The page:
8. Para Military, Police & Civil Defense Air Based Response Teams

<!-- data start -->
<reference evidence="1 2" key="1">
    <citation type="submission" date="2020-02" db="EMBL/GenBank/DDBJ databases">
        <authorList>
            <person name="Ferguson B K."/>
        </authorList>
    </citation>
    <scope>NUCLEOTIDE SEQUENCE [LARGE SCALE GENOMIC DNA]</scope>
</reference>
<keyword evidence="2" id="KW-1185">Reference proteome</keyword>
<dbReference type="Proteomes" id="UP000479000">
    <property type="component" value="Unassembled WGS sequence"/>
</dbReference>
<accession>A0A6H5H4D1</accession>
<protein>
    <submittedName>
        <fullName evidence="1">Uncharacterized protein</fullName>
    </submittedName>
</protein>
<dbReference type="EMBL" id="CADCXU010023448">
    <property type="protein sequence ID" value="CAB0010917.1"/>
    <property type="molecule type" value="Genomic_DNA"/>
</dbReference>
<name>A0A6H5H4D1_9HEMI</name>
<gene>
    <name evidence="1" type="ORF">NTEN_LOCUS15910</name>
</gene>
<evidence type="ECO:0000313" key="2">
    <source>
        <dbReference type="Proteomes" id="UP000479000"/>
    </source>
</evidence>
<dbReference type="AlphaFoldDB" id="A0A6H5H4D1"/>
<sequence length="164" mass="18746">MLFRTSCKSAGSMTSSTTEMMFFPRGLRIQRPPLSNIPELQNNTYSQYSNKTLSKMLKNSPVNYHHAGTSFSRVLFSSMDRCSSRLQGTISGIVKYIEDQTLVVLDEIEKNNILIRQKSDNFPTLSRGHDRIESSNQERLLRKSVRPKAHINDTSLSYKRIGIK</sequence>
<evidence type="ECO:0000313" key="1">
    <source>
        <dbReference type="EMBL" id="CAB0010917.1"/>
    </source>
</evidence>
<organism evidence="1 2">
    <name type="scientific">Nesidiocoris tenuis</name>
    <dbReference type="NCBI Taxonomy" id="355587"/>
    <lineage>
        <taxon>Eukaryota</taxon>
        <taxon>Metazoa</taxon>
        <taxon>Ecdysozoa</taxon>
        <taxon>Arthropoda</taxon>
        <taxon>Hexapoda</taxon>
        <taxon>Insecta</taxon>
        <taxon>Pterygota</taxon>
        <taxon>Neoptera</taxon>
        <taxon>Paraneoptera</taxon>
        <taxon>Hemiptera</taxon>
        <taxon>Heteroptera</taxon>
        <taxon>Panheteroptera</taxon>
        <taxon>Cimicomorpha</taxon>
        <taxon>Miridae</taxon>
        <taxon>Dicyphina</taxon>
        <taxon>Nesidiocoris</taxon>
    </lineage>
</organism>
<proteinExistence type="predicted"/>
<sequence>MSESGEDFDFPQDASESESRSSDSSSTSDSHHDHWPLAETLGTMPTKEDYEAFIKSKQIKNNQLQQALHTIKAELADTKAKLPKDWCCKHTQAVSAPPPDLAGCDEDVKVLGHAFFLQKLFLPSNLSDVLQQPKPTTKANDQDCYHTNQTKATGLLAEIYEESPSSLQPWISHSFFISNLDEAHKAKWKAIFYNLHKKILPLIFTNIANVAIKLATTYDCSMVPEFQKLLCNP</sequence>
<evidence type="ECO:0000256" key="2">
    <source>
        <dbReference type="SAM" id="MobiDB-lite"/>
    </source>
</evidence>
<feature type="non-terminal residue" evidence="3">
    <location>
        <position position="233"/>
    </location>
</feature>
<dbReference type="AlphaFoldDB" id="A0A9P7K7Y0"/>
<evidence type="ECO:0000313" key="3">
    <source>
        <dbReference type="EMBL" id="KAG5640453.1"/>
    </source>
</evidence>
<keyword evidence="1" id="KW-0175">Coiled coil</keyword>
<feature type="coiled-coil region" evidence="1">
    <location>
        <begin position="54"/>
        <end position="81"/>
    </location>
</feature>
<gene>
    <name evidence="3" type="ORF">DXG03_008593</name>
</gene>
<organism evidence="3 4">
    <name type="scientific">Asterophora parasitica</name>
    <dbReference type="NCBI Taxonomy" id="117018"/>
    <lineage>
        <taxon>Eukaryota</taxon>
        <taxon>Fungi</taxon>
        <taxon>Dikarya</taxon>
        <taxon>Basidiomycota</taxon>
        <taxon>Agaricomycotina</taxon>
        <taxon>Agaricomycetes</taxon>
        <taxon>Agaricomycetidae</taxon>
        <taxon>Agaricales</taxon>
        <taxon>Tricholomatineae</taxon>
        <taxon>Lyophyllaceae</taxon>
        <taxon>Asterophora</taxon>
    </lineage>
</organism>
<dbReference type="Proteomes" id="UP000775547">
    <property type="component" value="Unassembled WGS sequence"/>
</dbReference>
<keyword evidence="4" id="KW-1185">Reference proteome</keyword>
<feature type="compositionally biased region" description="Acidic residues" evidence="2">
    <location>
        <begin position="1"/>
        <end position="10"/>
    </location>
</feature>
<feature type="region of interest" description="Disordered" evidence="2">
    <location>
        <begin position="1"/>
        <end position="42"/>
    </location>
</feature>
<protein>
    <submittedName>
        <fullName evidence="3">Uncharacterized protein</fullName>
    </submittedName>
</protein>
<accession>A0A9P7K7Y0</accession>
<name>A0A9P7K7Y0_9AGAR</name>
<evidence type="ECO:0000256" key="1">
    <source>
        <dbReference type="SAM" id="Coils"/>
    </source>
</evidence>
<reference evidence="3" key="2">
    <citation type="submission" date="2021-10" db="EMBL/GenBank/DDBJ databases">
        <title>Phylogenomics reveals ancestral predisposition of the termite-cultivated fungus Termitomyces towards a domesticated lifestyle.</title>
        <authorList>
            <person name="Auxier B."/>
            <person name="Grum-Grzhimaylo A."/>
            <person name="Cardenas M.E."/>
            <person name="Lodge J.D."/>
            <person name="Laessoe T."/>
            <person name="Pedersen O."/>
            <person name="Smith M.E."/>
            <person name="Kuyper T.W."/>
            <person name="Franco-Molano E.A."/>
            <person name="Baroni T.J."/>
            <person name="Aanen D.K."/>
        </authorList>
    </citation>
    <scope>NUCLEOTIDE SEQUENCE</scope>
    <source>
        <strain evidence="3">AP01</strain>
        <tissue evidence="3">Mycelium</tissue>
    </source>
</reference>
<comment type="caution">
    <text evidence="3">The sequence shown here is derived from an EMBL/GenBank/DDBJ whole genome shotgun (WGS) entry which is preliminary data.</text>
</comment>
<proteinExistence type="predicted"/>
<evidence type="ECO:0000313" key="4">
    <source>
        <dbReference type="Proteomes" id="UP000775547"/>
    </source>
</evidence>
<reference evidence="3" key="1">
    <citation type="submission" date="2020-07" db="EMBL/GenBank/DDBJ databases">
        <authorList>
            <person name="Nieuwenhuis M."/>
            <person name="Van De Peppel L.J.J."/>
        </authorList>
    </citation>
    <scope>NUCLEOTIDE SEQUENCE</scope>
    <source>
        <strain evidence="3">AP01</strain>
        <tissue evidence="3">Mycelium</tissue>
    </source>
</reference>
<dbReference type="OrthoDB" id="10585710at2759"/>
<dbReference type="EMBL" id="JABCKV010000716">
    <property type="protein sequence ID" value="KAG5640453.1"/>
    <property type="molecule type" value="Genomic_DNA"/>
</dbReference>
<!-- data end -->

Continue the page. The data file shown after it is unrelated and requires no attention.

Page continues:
In this context, we should also consider the role of the police and SWAT squads as well as other organization that maintain internal security within the national boundaries. Aircrafts are becoming an indispensable part of their work in preventing terrorist activities, and also in capturing terrorists after they have been identified. Pursuit in land based vehicles is still primary, but there is an increasing dependence on aerial platforms to provide a base for overall surveillance as well as C2 (Command and Control). The use of such aerial vehicles has had a tremendous impact on the work of Police squads. The ultimate end product of this amalgamation between conventional military tactics and policing work is the SWAT units (Special Weapons and Tactics) who work on the cutting edge of civil protection. They are highly trained, equipped with the most sophisticated weaponry, and above all, they are highly mobile. They operate within the jurisdiction of their local governments, and they target organized crime syndicates like drug cartels, smuggling fronts and other such crimes, which are important to the terrorist organizations.